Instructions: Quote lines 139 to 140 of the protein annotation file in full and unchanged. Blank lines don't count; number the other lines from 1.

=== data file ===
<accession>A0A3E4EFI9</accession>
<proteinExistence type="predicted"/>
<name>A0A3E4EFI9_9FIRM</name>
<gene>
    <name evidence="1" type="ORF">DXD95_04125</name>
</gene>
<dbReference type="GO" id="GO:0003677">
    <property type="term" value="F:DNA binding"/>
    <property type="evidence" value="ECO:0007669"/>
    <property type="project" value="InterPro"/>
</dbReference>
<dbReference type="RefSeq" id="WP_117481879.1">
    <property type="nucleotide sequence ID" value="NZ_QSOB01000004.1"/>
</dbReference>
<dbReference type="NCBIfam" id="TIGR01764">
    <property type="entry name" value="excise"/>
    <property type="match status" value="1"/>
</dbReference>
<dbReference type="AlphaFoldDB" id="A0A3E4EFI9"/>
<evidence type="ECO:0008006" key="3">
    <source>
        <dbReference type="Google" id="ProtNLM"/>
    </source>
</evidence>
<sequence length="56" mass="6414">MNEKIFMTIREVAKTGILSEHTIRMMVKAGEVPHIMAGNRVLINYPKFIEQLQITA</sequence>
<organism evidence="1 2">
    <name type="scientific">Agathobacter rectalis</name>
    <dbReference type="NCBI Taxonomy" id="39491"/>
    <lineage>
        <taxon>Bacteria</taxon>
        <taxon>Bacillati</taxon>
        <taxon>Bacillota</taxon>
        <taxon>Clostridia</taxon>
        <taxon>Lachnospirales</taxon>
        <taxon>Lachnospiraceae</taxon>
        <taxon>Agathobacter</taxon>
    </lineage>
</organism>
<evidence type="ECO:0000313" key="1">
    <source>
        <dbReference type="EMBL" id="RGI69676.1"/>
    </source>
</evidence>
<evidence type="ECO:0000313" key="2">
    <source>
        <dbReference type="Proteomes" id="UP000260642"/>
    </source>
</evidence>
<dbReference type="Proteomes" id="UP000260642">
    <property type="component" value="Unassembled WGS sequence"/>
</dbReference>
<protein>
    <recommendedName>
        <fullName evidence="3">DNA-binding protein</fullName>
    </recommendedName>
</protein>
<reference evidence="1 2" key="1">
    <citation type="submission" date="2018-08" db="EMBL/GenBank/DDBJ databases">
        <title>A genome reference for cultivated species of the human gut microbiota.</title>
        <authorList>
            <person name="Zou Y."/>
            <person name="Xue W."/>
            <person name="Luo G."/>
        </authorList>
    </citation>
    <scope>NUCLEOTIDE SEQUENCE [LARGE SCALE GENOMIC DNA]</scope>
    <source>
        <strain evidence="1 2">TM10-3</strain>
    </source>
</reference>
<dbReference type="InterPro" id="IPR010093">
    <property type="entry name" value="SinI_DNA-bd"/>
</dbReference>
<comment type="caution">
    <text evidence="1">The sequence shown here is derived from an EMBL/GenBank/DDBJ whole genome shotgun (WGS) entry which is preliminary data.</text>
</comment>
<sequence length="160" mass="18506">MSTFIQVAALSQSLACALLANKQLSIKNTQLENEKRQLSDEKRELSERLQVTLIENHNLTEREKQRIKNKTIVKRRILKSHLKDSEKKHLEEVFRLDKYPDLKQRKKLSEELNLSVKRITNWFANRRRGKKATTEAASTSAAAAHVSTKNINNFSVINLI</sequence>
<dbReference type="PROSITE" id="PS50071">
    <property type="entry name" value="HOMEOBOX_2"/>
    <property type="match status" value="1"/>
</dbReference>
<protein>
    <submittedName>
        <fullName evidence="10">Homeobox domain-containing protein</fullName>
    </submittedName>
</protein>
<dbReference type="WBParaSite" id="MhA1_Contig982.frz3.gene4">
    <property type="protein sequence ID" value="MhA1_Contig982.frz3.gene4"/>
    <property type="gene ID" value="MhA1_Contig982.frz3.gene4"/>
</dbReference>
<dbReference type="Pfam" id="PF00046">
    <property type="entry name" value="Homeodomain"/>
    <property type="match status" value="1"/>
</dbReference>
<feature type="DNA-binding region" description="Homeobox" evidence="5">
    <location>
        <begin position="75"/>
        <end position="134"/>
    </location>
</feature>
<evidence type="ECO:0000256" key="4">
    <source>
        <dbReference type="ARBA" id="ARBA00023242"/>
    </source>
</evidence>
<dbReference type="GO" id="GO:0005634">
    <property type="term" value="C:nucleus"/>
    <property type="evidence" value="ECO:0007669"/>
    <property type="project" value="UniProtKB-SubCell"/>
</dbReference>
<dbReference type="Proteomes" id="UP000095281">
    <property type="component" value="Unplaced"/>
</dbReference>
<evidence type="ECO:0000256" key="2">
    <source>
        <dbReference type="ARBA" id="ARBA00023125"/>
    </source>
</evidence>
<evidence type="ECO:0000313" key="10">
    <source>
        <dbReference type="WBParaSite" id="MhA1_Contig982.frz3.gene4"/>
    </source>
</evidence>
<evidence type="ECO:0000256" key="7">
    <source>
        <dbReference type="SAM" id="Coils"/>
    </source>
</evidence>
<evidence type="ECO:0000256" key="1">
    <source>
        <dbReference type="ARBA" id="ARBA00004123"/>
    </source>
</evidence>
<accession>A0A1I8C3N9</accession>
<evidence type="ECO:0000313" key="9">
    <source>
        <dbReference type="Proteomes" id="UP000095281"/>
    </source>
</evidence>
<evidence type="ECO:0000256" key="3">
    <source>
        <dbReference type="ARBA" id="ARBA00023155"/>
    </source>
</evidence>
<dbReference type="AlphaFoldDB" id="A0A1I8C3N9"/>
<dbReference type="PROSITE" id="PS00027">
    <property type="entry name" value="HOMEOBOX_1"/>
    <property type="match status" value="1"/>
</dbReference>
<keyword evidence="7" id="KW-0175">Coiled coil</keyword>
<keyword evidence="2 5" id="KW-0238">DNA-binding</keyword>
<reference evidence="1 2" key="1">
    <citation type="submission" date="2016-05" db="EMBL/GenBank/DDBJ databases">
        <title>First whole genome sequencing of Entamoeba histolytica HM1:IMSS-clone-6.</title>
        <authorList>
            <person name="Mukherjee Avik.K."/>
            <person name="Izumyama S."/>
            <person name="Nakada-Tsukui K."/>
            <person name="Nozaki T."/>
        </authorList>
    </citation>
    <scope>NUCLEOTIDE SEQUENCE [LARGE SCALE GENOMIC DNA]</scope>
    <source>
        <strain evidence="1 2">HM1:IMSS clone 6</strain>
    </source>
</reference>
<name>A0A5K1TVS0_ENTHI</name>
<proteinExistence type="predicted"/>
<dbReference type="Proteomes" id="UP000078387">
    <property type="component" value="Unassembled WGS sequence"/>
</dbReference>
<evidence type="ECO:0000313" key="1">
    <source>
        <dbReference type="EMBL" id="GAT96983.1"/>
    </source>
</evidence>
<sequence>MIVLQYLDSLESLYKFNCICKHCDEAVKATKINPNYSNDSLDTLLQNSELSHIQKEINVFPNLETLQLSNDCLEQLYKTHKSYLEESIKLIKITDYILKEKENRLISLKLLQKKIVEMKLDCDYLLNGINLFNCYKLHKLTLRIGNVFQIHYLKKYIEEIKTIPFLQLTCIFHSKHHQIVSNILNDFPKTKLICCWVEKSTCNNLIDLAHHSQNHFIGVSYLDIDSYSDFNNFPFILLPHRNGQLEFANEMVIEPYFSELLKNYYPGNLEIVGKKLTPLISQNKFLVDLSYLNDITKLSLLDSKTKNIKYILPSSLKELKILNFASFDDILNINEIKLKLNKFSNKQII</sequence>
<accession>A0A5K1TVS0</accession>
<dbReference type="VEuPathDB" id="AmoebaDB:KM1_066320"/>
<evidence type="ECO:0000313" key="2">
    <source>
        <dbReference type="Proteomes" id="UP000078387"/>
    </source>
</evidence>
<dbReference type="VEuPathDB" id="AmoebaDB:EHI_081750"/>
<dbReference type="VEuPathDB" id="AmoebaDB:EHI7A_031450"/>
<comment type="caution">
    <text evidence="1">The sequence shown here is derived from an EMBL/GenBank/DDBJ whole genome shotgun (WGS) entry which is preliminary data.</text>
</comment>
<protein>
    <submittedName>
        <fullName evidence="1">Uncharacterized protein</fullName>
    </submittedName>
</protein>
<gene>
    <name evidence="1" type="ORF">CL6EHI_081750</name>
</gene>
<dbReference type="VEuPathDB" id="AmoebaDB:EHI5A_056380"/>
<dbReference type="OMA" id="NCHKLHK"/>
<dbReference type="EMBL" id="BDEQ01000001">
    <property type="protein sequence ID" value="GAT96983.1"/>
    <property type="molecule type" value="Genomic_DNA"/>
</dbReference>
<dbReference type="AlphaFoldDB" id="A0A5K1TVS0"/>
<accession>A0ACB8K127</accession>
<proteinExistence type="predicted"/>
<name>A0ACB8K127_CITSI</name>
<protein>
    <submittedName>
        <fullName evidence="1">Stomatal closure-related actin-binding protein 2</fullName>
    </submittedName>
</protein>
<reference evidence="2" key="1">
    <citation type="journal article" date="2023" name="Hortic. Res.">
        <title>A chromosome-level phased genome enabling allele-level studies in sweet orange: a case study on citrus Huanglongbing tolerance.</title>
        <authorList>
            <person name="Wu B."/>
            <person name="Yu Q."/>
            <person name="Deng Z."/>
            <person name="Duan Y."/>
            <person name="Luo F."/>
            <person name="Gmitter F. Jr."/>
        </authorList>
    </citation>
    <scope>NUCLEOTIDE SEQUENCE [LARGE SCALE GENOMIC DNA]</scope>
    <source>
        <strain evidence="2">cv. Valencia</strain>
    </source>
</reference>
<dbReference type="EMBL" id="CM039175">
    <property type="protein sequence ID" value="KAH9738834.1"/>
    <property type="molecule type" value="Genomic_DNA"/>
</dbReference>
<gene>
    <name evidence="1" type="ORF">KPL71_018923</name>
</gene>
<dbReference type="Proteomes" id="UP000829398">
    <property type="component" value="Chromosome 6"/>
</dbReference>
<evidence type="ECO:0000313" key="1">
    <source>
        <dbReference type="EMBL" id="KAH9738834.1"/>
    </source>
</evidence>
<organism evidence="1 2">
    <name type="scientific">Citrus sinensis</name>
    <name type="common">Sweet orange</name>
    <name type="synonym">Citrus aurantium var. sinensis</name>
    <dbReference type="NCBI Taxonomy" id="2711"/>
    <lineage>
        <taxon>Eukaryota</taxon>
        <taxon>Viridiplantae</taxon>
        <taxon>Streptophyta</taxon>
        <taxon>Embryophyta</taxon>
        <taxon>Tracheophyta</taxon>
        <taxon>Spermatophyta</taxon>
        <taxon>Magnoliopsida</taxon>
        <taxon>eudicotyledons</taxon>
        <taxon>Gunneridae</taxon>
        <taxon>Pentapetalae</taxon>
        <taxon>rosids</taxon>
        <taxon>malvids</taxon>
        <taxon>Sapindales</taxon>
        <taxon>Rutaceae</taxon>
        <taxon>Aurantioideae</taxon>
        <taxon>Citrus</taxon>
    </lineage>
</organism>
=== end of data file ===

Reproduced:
</evidence>
<evidence type="ECO:0000256" key="3">